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Trouble at Tesla: How fires and lawsuits could thwart Elon Musk's big bet on solar energy

Elon Musk
Elon Musk's vision is to replace rooftops with solar tiles to power homes for decades Credit:  Mike Blake/ Reuters

This summer, Elon Musk sat down with a lawyer. Tesla was being sued by investors who questioned the electric car company’s acquisition of the solar panel firm SolarCity, and its chief executive was giving evidence in private.

“You seem like a very, very bad person. Just a bad human being,” Musk said to Randall Baron, the lawyer representing the claimants, according to documents obtained by the US legal nonprofit PlainSite.

“Do you just think about money? Is that your motivation? What is your purpose in life?” he asked. “People like you make me sad about the future and sad about America.”

The seven-hour long testimony is peppered with these insults, but followers of Tesla will be familiar with Musk’s abrasive style, which has won him as many fans as critics. The lawsuit is far from the only problem at the fledgling solar division, however.

Tesla’s energy business, which includes solar power and home battery packs, is not as well-known as its cars. But Musk has claimed it could be the its biggest business within a few years.

SolarCity, which manufactured and installed solar panels on customers’ roofs, was founded in 2006 by Musk’s cousins Peter and Lyndon Rive. In 2016 Tesla bought it in a $2.6bn (£2bn) merger.

Solarcity install solar modules on the roof of a Long Beach, California home Credit: Al Seib/Los Angeles Times

Once a US market leader, it has since struggled to fulfil its promise.

The group of shareholders challenging the merger are arguing it was effectively a bailout, motivated by the Tesla board’s own financial interests (several Tesla directors were SolarCity shareholders). Tesla has called the claims “false and misleading”. Meanwhile, companies have eaten away at its market share and figures show its pace of fitting panels is plummeting.

In the first quarter of 2017, shortly after the acquisition, Tesla fitted 150 megawatts of solar generating capacity. In the third quarter of 2019 it was just 43.

“They were one of the pioneers in financing for residential solar, so that the customer didn’t have to pay for the purchase upfront,” says Russell Schmit, chief operating officer of California-based consulting firm Sage Energy Consulting, and a 20-year veteran of the solar industry.

“But they never were making any money, and I think because of that they have scaled back their ambitions.”

Investment in a new form of solar panel, which integrates the cells into the roof tiles, has had limited success.

Solar tiles have been a longstanding ambition of renewable energy firms, and would be a significant achievement – if the company can pull it off.

Musk first announced that Tesla would start producing solar tiles in 2016, but the technical challenge of connecting and maintaining each tile and installing the product in adherence to building and electrical codes is formidable.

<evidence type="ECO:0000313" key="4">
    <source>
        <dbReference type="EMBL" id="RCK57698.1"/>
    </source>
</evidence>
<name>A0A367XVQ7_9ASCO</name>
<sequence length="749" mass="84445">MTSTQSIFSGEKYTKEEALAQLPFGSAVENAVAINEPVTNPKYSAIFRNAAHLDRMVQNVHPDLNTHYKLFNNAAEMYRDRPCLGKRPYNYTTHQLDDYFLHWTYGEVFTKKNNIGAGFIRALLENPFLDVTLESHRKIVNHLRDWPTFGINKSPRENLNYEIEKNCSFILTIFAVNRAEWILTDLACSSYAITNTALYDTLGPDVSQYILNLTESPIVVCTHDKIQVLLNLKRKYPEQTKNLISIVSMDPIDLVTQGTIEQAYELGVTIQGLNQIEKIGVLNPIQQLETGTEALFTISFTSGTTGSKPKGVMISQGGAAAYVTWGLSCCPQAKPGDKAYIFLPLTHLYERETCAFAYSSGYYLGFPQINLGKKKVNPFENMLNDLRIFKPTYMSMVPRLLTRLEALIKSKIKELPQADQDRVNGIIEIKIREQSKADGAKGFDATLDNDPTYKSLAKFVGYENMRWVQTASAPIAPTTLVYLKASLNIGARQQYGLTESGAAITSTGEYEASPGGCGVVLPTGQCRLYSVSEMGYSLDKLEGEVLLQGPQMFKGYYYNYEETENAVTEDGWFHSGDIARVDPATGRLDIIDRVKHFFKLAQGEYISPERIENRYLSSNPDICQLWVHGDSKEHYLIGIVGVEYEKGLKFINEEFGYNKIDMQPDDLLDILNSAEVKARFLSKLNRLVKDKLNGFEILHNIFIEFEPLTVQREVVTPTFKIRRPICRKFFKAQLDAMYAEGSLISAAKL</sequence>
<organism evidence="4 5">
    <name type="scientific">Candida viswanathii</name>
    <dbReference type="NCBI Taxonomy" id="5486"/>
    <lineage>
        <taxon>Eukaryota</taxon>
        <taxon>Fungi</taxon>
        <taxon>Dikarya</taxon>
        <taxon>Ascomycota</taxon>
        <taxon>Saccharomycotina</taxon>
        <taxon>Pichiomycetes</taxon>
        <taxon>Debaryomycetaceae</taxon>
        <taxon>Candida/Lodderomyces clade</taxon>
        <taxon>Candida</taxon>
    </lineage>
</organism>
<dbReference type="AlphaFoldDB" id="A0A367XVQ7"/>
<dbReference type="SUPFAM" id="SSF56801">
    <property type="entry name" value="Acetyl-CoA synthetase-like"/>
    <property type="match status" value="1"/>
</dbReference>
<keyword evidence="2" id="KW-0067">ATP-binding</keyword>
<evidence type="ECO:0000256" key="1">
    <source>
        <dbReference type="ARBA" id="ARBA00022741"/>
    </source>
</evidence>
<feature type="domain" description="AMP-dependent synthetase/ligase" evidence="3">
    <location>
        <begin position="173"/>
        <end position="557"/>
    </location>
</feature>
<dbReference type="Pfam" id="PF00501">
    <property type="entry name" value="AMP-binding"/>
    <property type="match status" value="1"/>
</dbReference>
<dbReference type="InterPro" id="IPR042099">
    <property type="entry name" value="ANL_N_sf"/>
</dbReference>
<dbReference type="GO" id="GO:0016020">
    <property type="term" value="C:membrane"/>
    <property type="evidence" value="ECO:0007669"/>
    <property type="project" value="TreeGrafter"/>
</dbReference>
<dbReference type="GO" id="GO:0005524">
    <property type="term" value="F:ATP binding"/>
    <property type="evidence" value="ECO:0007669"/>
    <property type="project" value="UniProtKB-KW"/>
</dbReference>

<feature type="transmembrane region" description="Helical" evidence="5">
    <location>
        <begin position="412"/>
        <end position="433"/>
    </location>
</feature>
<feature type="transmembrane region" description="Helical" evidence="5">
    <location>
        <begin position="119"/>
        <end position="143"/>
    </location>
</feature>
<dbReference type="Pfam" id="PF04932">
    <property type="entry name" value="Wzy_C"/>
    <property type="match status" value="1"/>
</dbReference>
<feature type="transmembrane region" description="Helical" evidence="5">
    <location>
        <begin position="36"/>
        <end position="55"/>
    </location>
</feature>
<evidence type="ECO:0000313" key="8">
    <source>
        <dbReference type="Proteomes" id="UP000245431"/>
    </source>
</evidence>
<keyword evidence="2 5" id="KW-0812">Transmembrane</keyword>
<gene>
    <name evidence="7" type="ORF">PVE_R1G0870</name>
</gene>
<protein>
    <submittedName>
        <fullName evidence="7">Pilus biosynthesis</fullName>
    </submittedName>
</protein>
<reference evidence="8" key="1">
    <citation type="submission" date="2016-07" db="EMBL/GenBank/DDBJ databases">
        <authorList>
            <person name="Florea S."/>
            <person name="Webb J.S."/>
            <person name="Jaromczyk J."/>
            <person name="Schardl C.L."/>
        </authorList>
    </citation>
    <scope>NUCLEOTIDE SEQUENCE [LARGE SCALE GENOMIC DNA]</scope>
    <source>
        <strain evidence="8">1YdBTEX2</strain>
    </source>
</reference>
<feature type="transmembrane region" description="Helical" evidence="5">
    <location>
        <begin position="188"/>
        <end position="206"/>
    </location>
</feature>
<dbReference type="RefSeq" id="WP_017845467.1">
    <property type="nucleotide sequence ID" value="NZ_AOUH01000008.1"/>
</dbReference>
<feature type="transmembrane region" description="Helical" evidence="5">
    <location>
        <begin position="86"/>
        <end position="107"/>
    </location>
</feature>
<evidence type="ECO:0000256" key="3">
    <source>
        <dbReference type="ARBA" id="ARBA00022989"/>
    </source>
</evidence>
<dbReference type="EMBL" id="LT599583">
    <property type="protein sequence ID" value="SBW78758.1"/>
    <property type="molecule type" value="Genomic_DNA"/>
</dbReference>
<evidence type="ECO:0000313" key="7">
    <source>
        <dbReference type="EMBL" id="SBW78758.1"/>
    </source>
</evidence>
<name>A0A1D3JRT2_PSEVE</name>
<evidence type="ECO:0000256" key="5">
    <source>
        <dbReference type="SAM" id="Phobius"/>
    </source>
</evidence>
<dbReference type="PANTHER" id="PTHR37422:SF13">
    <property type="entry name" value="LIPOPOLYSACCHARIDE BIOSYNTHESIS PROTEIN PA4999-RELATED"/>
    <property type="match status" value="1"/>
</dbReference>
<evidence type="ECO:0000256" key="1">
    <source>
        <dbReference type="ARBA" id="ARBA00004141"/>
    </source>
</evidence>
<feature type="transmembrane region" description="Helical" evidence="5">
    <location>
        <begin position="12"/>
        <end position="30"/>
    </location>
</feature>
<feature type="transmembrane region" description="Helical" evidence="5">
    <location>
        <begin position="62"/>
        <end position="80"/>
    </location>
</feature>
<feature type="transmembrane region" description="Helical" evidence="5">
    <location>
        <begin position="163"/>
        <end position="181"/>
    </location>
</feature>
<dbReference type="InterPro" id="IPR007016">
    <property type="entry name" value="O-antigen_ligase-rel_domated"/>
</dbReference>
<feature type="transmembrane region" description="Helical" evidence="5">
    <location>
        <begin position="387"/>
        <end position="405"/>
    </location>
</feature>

They are available in eight US states and analysts estimate as few as 50 may have been installed – far short of the promised solar revolution.

“I don’t think they’re going to make Solar Roof work,” says Joseph Osha, an analyst at JMP Securities. “It’s an ambitious thing but it’s a whole lot of trouble.”

He said that the rest of the solar industry regarded the product as a “very interesting science project”.

Complaints from customers also suggest it is not immune from the service issues that have plagued Tesla’s car business. Scores of negative online reviews complain about leaking roofs, hours spent on hold to customer service phone lines and long delays to have panels installed or fixed.

Lead installers for SolarCity install solar electrical panels on the roof of a home  Credit: Christian Science Monitor

One US homeowner, who did not want to be named because he feared the company would treat him differently as a result, said he had struggled for months to get the account for the panels moved into his own name from the previous homeowners, spending hours on the phone and sending scores of emails back and forth.

“They seem hamstrung by the lack of deliberateness with which the customer service side of the company is composed,” he said.

The company has been struck by a wave of litigation over the safety of its solar panels. In August, the US retail giant Walmart accused Tesla’s solar panels of being behind a series of fires. The lawsuit was settled this week, with undisclosed terms. Amazon has also claimed its solar panels have caught fire.

Another lawsuit brought by the insurance company Citation, which insured a Massachusetts couple who suffered a fire in their Tesla solar panel-equipped home last year, is set to have a hearing in January next year.

Tesla also faces a $75,000 lawsuit from two former employees who allege that they lost out on commission because of Tesla’s failure to fulfill government contracts it had signed up for.

“Defendants had no intent to honor the obligations they had under the government contracts”, the claim, brought by Richard Eskay and Sean Price, says. Tesla did not respond to a request for comment.

Last month the company launched its third version of the Solar Roof. Previous iterations, Musk admitted, “didn’t really work”. Never one to shy away from an ambitious deadline, he said the company would install up to 1,000 roofs per week in the coming months. Patient customers will be hoping that it is third time lucky.